ORRINGTON, Maine — A sheep that was on the lam for two weeks and presumed dead was found and returned to its owner thanks to a cooperative capture effort involving the local animal control officer and Orrington police.
The 2-year-old ram — which has no name — had somehow gotten free and wandered away from a family farm and livestock business on Hoxie Hill Road two weeks ago. Despite notifying neighbors and authorities — many of whom actively searched for the sheep — it was never located and presumed a victim of predators or the cold weather.
“To be honest with you, I’m kind of surprised that the ram survived all this time with the expanding coyote population we have around here,” said Carla Damon, animal control officer for Orrington and Clifton. “We all were afraid he was coyote food.”
No one had seen hide nor hair of the ram until a passing motorist saw it standing in the road near the intersection of Route 15 and Settlers Way around noon Thursday.
The driver called police and reported seeing an alpaca.
After dispatching Orrington police officers, Penobscot Regional Communications Dispatch contacted Damon.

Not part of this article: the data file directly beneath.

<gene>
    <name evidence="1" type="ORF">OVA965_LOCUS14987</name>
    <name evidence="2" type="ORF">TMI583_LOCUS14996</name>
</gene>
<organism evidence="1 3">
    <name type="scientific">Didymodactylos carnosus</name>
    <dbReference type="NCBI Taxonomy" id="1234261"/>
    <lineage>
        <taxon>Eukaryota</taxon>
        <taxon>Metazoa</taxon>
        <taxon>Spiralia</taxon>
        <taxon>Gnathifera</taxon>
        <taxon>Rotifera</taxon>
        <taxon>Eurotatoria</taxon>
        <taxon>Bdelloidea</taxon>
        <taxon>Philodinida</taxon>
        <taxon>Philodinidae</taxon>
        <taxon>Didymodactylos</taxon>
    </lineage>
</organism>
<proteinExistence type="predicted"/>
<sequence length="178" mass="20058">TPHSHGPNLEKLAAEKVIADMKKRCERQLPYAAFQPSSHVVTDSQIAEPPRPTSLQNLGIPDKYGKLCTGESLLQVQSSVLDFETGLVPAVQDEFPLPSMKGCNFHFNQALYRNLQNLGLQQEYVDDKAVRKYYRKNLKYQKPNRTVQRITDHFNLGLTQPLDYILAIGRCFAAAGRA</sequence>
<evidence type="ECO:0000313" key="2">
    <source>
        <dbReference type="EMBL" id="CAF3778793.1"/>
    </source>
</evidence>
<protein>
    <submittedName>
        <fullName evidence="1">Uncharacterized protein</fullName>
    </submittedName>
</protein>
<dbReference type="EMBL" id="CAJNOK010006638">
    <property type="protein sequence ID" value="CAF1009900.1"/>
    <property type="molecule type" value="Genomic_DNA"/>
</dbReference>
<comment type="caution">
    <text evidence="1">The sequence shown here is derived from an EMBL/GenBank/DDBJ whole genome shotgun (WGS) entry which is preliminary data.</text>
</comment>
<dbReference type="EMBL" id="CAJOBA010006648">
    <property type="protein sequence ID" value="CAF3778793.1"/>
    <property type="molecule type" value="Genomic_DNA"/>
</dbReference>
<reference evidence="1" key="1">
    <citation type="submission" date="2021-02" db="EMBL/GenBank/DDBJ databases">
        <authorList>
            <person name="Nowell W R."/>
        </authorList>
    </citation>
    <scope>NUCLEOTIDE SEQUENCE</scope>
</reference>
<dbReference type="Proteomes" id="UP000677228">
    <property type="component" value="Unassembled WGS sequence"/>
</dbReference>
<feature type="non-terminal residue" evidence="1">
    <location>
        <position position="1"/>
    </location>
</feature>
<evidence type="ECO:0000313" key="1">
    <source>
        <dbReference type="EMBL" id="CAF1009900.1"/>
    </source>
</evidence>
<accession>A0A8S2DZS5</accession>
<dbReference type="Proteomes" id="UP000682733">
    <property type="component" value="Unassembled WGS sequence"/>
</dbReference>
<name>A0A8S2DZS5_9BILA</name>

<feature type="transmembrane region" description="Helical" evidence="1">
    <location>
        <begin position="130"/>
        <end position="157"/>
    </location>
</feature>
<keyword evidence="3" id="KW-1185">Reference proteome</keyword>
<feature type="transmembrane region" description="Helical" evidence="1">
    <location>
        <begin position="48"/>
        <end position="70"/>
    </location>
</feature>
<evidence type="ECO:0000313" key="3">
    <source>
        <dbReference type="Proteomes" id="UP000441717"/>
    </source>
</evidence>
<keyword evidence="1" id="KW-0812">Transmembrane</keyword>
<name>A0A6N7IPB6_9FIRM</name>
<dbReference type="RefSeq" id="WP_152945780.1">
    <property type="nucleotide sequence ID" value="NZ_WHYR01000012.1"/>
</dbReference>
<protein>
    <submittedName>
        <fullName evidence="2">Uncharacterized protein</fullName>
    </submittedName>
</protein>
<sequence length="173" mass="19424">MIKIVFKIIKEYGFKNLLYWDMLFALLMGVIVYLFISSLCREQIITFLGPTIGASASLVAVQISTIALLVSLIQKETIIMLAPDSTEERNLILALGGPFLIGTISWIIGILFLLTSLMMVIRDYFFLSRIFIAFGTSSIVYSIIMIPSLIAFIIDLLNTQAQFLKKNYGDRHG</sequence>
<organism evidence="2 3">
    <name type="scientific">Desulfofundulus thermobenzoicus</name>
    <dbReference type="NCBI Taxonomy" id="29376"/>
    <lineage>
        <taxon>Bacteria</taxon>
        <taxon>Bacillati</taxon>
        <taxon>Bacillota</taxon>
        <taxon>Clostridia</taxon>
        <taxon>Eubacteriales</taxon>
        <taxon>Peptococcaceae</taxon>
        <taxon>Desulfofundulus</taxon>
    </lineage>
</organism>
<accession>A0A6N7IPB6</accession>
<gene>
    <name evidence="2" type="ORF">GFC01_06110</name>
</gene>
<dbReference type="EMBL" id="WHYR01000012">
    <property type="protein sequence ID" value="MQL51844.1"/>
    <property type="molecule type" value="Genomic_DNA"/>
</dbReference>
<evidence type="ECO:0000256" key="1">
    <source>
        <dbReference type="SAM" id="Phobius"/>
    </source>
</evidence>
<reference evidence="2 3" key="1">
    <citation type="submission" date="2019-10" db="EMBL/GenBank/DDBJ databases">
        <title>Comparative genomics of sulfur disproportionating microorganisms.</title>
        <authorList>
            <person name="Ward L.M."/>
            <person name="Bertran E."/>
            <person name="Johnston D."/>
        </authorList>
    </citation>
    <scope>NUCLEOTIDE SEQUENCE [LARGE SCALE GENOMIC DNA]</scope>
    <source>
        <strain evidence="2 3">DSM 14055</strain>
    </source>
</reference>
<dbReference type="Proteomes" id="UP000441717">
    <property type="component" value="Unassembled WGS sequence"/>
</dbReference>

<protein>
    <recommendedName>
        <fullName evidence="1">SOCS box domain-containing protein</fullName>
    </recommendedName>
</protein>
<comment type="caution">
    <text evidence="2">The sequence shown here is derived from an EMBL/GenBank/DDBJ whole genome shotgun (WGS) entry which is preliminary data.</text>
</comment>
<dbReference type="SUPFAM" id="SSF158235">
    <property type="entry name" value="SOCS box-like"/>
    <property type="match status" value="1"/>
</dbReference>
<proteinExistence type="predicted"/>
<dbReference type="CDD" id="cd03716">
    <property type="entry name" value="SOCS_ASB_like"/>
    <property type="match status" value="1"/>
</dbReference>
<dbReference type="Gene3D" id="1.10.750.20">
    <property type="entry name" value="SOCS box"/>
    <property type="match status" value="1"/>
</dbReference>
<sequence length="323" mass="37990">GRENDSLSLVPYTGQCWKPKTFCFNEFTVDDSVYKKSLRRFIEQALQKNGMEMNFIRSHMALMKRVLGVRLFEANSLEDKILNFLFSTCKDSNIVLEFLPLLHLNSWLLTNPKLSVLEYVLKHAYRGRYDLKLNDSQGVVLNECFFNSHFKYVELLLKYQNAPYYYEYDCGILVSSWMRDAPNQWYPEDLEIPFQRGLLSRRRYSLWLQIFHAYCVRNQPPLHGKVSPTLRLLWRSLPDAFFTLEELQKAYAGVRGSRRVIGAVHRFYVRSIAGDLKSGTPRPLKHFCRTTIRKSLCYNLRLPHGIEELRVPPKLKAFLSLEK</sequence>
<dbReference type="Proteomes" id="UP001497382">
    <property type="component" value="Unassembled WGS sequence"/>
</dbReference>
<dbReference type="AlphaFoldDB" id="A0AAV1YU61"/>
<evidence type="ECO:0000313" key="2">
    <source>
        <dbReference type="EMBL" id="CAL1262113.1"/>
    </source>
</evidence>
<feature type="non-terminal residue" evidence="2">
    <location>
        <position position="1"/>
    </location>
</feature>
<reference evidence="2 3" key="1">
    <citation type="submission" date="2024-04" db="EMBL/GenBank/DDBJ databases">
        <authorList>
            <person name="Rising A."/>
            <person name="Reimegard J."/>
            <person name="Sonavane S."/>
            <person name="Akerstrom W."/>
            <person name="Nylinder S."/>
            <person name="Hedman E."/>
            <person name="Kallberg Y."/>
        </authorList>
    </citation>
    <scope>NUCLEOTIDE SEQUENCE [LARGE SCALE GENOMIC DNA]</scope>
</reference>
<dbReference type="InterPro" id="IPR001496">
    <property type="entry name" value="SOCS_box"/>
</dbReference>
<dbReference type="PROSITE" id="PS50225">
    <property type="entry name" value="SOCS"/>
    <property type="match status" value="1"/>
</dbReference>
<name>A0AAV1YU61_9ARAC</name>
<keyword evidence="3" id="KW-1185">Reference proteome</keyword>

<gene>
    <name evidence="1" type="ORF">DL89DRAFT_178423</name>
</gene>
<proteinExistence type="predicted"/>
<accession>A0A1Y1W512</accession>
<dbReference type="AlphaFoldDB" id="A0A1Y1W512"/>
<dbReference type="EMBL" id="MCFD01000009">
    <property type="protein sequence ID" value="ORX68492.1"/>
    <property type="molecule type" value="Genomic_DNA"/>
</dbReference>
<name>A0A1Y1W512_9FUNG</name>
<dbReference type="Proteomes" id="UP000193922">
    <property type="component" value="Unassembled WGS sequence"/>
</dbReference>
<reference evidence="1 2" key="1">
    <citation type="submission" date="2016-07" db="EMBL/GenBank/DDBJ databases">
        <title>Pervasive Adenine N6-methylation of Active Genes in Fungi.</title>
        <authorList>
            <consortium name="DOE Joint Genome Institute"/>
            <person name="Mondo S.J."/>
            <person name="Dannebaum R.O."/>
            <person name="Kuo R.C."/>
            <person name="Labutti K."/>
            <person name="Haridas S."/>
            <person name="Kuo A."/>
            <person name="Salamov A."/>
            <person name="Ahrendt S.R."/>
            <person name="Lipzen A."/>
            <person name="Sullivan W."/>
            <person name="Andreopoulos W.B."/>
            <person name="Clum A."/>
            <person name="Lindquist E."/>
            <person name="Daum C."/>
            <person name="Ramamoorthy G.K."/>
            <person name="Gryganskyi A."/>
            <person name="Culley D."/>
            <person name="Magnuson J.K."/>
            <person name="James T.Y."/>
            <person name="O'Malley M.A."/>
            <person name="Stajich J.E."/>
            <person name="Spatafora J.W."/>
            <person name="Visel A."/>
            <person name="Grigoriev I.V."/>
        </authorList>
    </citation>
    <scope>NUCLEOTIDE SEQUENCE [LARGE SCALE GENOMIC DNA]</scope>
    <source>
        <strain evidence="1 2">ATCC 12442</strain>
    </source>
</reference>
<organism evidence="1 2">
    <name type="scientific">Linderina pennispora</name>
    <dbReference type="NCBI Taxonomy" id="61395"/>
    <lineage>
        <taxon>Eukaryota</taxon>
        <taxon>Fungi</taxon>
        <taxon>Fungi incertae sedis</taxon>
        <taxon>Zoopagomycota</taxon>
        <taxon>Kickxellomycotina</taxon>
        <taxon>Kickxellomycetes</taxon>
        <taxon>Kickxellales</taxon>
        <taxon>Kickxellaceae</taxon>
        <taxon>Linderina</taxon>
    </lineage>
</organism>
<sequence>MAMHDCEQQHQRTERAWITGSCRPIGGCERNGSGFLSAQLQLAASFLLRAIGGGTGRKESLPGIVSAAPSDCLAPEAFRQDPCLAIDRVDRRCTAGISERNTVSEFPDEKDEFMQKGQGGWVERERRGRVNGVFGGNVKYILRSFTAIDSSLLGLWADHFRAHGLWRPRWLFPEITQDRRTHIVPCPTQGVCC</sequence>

“They called me because the officers weren’t 100 percent sure how to handle the situation,” she said with a chuckle. “Apparently that wasn’t covered at the police academy.”
Damon, who used to raise sheep, arrived at the scene and found the ram standing on the road’s shoulder.
“But he looked like he wanted to run back out there again, so I just started blatting at him like I was another sheep and tried to keep him between me and the officer,” Damon recalled. “He took off into a ditch and ran along that down the road, so I took off running after him with my catch pole.”
In the meantime, another Orrington officer showed up and provided assistance.
Sgt. Jon Carson, Orrington’s community policing supervisor for the Penobscot County Sheriff’s Department, got ahead of the ram while Damon remained alongside it, and Deputy Tom Rushmore came up behind to try to box the ram in.
Damon and the two officers maneuvered the ram to her van, and it was returned to its home early Thursday afternoon in surprisingly good shape.
“He has lost a lot of weight,” Damon said. “I’m guessing he survived on the grass that’s come out from the melted snow and there are plenty of puddles around from rain and melted snow. He’s lucky to still be alive, let alone in pretty fair shape.”